Lockyer asked the 30-member task force, balanced between Proposition 215 supporters and opponents, to make the law work. That group, which included organizations as diverse as the California Narcotics Officers Assn. and marijuana club operators, agreed on the registry in June, after a series of closed-door meetings, with the caveat that some members would have to get their organizations to sign off on the plan before publicly supporting it.

The task force's recommendations have not yet been released, and some of the wording is still being reviewed by organizations represented on the committee.

'Treats Marijuana Like Heroin'

But some medical marijuana supporters and AIDS activists have already raised concerns about a registry.

"This is unprecedented," said Dennis Peron, chief author of Proposition 215, whose San Francisco medical marijuana club was closed by a federal court in 1998. "Registering cancer patients? For what? This is treating marijuana as though it were heroin." The law, Peron insisted, "is working. They are just doing this to appease the cops."

A copy of the text agreed to by committee members at their last meeting was obtained by The Times. The 16-page document, drafted as an Assembly bill, would have patients submit their doctor's recommendations and an application to their local county health department, along with an as-yet unspecified fee.

In return, patients would receive an identity card, which would include a 24-hour 800 telephone number that officers could call to verify the card's validity. People identified as primary caregivers to medical marijuana users would also have the right to carry the identity card. The card would be renewed annually.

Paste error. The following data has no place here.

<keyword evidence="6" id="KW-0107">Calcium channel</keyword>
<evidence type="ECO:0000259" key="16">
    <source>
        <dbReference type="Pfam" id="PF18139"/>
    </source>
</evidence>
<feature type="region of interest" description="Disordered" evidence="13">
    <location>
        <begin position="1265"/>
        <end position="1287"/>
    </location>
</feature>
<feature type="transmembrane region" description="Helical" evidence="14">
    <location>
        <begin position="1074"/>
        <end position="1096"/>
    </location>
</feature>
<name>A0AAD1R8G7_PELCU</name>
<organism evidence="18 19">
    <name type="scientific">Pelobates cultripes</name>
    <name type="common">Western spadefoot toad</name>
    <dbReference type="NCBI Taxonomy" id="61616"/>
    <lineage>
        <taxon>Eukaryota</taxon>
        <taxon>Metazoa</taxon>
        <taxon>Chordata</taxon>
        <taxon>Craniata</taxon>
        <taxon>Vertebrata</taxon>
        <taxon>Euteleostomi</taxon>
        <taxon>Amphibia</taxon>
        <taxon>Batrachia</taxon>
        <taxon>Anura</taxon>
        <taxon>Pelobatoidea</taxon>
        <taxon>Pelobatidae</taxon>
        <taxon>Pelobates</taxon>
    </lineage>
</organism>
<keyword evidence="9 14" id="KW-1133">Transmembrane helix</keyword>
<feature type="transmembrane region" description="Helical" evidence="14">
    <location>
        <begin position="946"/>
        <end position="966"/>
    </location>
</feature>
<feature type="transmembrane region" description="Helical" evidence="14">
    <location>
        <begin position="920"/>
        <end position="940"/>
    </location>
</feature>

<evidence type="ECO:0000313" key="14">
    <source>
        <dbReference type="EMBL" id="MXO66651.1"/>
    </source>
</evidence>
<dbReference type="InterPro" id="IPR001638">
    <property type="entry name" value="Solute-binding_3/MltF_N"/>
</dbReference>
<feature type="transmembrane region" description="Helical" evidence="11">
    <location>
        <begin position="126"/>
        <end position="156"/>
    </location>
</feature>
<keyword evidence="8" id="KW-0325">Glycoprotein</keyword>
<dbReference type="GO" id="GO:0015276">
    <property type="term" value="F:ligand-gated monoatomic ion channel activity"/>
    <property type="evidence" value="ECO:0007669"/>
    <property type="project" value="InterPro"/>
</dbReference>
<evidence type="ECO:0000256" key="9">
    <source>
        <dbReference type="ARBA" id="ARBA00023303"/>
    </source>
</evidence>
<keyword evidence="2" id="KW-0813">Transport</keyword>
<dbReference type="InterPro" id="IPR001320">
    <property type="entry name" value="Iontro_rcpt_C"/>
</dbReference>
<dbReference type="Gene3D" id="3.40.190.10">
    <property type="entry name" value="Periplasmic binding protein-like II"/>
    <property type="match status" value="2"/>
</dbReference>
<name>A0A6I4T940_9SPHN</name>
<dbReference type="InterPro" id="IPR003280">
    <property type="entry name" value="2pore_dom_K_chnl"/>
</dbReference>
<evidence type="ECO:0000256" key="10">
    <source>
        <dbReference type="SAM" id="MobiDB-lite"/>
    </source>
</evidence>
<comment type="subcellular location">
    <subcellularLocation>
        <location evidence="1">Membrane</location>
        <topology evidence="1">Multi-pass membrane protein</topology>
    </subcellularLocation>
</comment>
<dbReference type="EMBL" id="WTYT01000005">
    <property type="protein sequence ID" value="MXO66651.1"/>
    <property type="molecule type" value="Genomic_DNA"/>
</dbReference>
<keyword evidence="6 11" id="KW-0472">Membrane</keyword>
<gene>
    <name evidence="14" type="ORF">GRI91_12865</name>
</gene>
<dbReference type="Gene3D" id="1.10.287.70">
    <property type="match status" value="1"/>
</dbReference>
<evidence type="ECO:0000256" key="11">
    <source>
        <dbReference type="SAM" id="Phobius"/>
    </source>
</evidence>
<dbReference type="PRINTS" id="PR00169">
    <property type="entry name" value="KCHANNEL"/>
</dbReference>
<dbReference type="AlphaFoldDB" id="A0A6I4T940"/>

A similar system exists in Oregon, where patients must pay $150 to register with the state.

State Sen. John Vasconcellos hopes to introduce an Assembly bill this month to establish the statewide registry. The bill would leave it to the Department of Health Services to determine, through public hearings and consultations with experts, what constitutes a reasonable amount of marijuana for a medical user to possess at any one time.

"We feel very confident that this is a very solid product," said Rand Martin, a Vasconcellos aide who attended committee meetings. Martin declined to discuss particulars of the proposals, which he said Vasconcellos and Lockyer hope to unveil in the next two weeks.

The task force also calls for the Department of Health Services to issue emergency regulations, "after public comment and consultation with interested organizations," specifying the amount of marijuana a patient may legally possess--something that was not included in Proposition 215.

It is unclear what reception the registry proposal will receive from state legislators or from Gov. Gray Davis, who opposed Proposition 215 in 1996, but who has said nothing publicly about Lockyer's task force.

Michael Bustamante, spokesman for the governor, said that Davis has taken no position on the issue because no bill has yet been offered.